# Graphical Representation of Koch Snowflake

## MATLAB, ~~119~~ 115

In an unusual turn of events, I found that this program actually worked better as I golfed it. First, it became much faster due to vectorization. Now, it displays a helpful prompt `~n:~`

reminding the user of which quantity to enter!

Newlines are not part of the program.

```
x=exp(i*pi/3);
o='~n:~';
P=x.^o;
for l=2:input(o);
P=[kron(P(1:end-1),~~o)+kron(diff(P)/3,[0 1 1+1/x 2]) 1];
end;
plot(P)
```

n = 9:

`o`

is an arbitrary string which is equal to `[0 2 4 0]`

modulo 6. e^{iπ/3} raised to these powers gives the vertices of an equilateral triangle in the complex plane. The first `kron`

is used to make a copy of the list of points with each one duplicated 4 times. `~~o`

is the convenient way to get a vector of 4 ones. Secondly `diff(P)`

finds the vector between each pair of consecutive points. Multiples of this vector (0, 1/3, (1 + e^{-iπ/3})/3, and 2/3) are added to each of the old points.

## LOGO: 95

```
to w:c ifelse:c=1[fd 2 lt 60][w:c-1 w:c-1 lt 180 w:c-1 w:c-1]end
to k:c repeat 3[w:c rt 180]end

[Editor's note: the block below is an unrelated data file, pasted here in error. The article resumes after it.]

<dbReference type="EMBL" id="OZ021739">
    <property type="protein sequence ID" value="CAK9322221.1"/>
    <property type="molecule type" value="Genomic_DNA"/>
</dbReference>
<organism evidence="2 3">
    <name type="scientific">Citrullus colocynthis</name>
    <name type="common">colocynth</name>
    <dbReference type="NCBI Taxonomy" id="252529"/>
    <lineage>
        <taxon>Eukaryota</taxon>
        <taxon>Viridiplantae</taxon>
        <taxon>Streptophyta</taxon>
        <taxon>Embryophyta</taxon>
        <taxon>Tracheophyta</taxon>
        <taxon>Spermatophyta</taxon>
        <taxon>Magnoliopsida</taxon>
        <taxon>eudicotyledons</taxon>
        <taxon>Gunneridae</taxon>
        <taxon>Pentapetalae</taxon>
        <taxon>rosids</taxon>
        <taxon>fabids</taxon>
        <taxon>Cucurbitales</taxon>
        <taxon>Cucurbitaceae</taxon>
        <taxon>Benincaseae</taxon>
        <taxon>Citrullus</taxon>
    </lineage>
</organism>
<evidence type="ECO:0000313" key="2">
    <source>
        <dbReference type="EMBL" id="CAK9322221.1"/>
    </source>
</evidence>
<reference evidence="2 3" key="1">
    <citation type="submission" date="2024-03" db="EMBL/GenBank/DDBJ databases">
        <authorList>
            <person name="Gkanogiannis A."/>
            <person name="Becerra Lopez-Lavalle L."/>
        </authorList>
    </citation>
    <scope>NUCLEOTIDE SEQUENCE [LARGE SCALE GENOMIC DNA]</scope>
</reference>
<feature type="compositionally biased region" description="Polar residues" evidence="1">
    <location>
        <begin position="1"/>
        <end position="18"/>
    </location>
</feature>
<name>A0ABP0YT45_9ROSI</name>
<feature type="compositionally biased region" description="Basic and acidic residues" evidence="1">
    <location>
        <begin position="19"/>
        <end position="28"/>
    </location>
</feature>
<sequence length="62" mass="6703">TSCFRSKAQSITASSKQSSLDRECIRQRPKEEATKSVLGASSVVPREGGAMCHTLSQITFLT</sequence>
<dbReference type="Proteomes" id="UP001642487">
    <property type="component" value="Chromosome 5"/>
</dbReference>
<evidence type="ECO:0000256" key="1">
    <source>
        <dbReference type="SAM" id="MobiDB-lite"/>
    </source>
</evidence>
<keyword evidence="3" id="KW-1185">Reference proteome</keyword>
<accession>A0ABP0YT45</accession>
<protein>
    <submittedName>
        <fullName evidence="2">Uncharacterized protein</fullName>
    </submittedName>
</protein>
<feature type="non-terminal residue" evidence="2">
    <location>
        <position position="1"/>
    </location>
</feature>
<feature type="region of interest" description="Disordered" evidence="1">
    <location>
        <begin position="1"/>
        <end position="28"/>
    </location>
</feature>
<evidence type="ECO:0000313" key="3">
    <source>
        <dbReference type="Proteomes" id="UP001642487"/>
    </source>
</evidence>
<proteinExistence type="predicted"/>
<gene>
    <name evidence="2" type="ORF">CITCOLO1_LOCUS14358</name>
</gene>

```

Defines function `k`

with a single level parameter.

### Edit

In the this online editor http://www.calormen.com/jslogo/ you can add `k readword`

to use prompt for input, but for some reason this command does not support the standard abbreviation `rw`

.

The 102 characters solution below works in USBLogo with standard input as specified in the question. However the code needed slight changes as UCBLogo has some weird parser. It requires `to`

and `end`

to be in separate lines and space before `:`

is required but on the other hand `:`

are optional.

```
to w c
ifelse c=1[fd 2 lt 60][w c-1 w c-1 lt 180 w c-1 w c-1]
end
to k c
repeat 3[w c rt 180]
end
k rw
```

### T-SQL: 686 (excluding formatting)

For SQL Server 2012+.

Even though this will never be a contender, I had to see if I could get it done in T-SQL. Gone for the approach of starting with the three initial edges, then recursing through each edge and replacing them with 4 edges for each level. Finally unioning it all up into a single geometry for the level specified for @i

```
DECLARE @i INT=8,@ FLOAT=0,@l FLOAT=9;
WITH R AS(
SELECT sX,sY,eX,eY,@l l,B,1i
FROM(VALUES(@,@,@l,@,0),(@l,@,@l/2,SQRT(@l*@l-(@l/2)*(@l/2)),-120),(@l/2,SQRT(@l*@l-(@l/2)*(@l/2)),@,@,-240))a(sX,sY,eX,eY,B)
UNION ALL
SELECT a.sX,a.sY,a.eX,a.eY,l/3,a.B,i+1
FROM R
CROSS APPLY(VALUES(sX,sY,sX+(eX-sX)/3,sY+(eY-sY)/3,sX+((eX-sX)/3)*2,sY+((eY-sY)/3)*2))x(x1,y1,x2,y2,x3,y3)
CROSS APPLY(VALUES(x2+((l/3)*SIN(RADIANS(B-210.))),y2+((l/3)*COS(RADIANS(B-210.)))))n(x4,y4)
CROSS APPLY(VALUES(x1,y1,x2,y2,B),
(x3,y3,eX,eY,B),
(x2,y2,x4,y4,B+60),
(x4,y4,x3,y3,B-60)
)a(sX,sY,eX,eY,B)
WHERE @i>i)
SELECT Geometry::UnionAggregate(Geometry::Parse(CONCAT('LINESTRING(',sX,' ',sY,',',eX,' ',eY,')')))
FROM R
WHERE i=@i
```